The process starts with a review and reflection of your current situation.  Identify what you now like and dislike about work, your values, your future goals, elements that you would like to have at work, your skills and strengths and weaknesses, your interests and fears, what you are deeply passionate about, and at what you can be the best.  You can start this on your own.  There are some career counselling books that can guide this process.  Some colleagues find it helpful to work with a career counsellor, advisor, or coach.

We can now start to develop a career focus and explore career options. We look around and see what our colleagues may be doing, and find out what potential positions exist.  We can turn to resources such as books, websites, and job search groups.   Like building a custom home, we look at what possibilities have all of what we need it to have, most of what we want it to have, and some of the fun parts too.  It helps to be specific, take your time, and give it a lot of thought.  As we picture the ideal first month on the job, we have a good idea of what we may want to go.  In the next column, we will look at how to get there.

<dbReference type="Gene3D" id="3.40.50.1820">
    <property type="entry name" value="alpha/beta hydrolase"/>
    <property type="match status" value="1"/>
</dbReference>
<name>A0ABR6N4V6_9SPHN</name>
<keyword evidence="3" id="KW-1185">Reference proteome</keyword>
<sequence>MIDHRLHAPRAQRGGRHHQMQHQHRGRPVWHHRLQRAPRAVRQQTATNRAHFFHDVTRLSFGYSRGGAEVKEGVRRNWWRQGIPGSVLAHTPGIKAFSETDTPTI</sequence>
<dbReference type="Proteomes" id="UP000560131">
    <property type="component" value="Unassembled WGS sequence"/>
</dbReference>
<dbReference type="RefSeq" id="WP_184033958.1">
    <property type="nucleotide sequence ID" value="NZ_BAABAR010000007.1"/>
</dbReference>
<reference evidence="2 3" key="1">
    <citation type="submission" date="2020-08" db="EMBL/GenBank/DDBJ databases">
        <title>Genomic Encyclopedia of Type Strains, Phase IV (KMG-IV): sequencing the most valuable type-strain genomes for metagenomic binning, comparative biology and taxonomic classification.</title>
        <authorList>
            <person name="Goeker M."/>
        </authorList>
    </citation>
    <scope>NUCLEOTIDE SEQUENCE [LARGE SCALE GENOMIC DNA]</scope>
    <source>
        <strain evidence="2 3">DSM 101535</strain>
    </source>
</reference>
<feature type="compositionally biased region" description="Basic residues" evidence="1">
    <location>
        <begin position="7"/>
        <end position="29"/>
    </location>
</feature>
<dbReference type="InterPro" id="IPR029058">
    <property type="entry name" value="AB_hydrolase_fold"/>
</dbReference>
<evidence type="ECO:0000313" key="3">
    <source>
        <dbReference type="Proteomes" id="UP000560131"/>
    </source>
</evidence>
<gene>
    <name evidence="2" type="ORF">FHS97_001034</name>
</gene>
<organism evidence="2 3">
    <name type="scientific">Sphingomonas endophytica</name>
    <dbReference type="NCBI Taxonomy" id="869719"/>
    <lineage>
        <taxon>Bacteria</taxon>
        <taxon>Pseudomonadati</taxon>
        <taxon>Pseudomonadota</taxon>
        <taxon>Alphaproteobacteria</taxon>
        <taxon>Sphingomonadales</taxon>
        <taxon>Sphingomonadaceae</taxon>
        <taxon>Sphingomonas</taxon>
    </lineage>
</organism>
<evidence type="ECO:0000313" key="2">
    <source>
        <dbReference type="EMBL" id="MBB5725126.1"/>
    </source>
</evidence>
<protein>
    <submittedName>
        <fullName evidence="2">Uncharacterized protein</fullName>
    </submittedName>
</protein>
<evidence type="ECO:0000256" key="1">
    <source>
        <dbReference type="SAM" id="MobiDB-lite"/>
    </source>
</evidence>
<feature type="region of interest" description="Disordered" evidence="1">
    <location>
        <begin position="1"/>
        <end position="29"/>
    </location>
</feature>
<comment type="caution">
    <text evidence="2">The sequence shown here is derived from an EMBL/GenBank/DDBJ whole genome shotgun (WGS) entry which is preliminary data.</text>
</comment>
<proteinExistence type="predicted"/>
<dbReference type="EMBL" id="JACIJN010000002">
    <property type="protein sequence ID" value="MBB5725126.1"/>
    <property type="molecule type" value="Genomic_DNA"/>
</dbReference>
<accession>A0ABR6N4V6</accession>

Mamta Gautam is an Ottawa psychiatrist who specializes in treating physician patients. If you have a question you would like addressed in this column, please contact Dr. Gautam at mgautam@rogers.com. Please include “Helping Hand” in the subject line. All inquiries will be confidential. Your questions will not be replied to, but may be selected to be answered in this column, which is intended to be educational, not therapeutic.